Scottish pay negotiations not a done deal

28 Mar

To read the Scottish media, you'd think that the latest negotiations on pay and conditions for teachers in Scotland were a done deal, with talk of "acceptance likely" and unions "reaching a deal".

According to an SNP press of 23rd March, "Education Secretary Michael Russell welcomed the outcome of the teacher pay negotiations and expressed his hope that the new proposals will now be ratified by councils and teaching unions after the latest meeting of the Scottish Negotiating Committee for Teachers (SNCT) reached agreement on a new pay and conditions package "

At that meeting of the Scottish Negotiating Committee for Teachers (SNCT) on 23 March, a slightly revised set of proposals was presented that did not, in Voice's view, materially change the 28 February package. Voice voted not to accept the proposals, along with NASUWT, while the SSTA abstained. Surprisingly, the EIS, the largest teaching union in Scotland, is recommending that its members should accept the package.

When Voice asked its members for their views on the 28 February offer, 97% of respondents said 'no' to accepting the overall package of proposed changes to Teachers' pay and conditions.

Some of the individual proposals were accepted, but Voice members, including their representatives on Voice's Scottish Executive (SEC), remain concerned about issues such as:

  • the proposed pay freeze
  • conservation for promoted post-holders appointed before 1 April 2001
  • annual leave
  • supply teachers' pay; and
  • the proposals regarding sickness.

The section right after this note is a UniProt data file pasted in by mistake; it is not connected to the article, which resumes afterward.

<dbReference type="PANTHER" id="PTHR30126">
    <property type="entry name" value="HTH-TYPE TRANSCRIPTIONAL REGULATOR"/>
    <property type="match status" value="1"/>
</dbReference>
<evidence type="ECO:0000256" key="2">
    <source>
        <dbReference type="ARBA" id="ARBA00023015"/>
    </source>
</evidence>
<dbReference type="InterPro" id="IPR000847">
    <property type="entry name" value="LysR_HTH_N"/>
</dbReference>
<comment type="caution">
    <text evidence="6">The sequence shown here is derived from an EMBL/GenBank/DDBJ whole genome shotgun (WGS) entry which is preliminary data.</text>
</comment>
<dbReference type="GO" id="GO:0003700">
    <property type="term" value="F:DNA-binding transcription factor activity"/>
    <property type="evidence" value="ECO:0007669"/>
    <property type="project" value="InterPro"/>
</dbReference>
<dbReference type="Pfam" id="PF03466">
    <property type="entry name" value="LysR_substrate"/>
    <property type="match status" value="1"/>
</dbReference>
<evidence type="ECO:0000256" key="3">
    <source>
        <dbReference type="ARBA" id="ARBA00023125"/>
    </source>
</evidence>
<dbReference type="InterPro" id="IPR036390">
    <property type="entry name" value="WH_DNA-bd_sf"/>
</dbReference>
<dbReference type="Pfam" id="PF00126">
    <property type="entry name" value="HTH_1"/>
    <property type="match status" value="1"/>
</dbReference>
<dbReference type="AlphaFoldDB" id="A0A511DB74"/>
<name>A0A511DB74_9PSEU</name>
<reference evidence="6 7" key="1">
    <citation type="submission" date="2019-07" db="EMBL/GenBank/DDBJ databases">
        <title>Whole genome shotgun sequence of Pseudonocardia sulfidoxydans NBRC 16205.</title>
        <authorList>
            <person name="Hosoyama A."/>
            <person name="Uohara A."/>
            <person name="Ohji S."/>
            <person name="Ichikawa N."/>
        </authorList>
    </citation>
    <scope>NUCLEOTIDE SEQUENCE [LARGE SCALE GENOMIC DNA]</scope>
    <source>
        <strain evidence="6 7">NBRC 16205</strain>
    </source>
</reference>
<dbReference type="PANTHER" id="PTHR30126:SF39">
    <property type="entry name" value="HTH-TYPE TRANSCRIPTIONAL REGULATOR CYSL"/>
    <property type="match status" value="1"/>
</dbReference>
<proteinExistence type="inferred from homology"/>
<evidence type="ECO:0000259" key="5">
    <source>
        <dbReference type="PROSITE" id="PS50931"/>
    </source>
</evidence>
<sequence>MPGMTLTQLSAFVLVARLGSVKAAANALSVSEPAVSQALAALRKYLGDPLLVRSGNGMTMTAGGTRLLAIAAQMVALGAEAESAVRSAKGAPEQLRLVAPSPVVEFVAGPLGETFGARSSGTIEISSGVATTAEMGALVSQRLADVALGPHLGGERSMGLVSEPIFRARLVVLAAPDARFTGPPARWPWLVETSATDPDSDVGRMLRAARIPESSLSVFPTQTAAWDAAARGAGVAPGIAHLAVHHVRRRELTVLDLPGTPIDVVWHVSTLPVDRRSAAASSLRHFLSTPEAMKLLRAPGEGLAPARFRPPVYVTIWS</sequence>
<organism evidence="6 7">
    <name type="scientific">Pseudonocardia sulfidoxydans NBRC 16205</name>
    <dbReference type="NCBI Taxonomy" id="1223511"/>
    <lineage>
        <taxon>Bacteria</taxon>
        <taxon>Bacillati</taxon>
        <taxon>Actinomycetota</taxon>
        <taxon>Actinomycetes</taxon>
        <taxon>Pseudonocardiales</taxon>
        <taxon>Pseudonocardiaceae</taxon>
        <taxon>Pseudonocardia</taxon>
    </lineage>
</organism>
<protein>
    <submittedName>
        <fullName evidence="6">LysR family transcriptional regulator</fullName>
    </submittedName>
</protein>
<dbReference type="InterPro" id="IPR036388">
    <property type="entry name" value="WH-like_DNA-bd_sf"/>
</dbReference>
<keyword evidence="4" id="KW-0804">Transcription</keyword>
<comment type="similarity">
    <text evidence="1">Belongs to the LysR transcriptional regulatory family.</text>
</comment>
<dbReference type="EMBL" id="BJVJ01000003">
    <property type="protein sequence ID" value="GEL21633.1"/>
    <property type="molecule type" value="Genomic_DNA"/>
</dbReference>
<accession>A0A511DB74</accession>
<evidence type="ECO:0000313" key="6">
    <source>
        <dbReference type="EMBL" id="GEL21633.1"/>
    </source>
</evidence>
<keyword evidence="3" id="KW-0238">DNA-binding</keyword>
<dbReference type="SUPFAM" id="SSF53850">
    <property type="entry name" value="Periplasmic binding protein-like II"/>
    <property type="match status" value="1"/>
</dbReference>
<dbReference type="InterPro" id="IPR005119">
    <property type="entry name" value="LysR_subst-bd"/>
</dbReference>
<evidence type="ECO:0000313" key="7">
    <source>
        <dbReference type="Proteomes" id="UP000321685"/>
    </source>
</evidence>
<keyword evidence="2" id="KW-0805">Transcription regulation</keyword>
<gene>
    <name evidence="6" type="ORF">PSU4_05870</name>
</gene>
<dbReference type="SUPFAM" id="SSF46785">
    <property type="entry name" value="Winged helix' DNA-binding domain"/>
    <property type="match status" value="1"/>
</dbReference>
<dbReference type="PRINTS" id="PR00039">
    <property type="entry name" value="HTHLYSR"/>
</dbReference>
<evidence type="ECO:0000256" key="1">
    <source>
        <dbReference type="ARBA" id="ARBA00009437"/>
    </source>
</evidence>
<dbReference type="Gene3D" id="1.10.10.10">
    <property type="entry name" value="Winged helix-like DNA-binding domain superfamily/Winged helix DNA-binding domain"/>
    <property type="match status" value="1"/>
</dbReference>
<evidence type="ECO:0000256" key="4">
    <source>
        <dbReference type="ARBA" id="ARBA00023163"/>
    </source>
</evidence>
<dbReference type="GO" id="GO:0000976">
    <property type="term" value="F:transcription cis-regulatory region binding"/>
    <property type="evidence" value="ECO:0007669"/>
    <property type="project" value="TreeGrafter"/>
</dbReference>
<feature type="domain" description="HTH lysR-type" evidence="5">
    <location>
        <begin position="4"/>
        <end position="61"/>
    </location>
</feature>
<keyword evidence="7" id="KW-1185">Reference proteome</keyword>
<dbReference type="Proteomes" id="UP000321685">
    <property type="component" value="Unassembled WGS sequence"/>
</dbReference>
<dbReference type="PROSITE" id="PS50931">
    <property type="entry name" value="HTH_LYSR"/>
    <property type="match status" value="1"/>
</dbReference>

There was also a feeling that the McCormac Review was underway and members are concerned that if these proposals are accepted then there will be more to follow when McCormac reports and that all the hard fought terms and conditions achieved at the time of McCrone will be lost forever; this, combined with the proposed pension changes, is considered to set back the profession to the “bad old days”.

The threatened McCrone agreement is tri-partite, negotiated in the spirit of collegiality. The Scottish Government and Cosla have tried to impose changes without fully explaining the implications and, in Cosla's case, by trying to persuade teachers to accept these flawed proposals through an advertisement that made a number of incorrect statements.

Although the EIS is recommending that its members should accept the package, many of its members seem distinctly unhappy with this idea and have set up a "Reject EIS" campaign group on Twitter and Facebook. It is even making allegations about "a private meeting" between EIS and Alex Salmond.

The outcome of the negotiations is far from certain. Further details and updates can be found at

Do let us know your views .

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8 Responses to “Scottish pay negotiations not a done deal”

  1. Barbara Crane 28. Mar, 2011 at 1:38 pm #

    I am delighted that Voice has taken its current position on the revised proposals. No-one understands the EIS decision, least of all the EIS members I have talked to in my own school. Conspiracy theories abound… Unfortunately I fear the EIS stance may well encourage COSLA to go ahead whatever other unions think.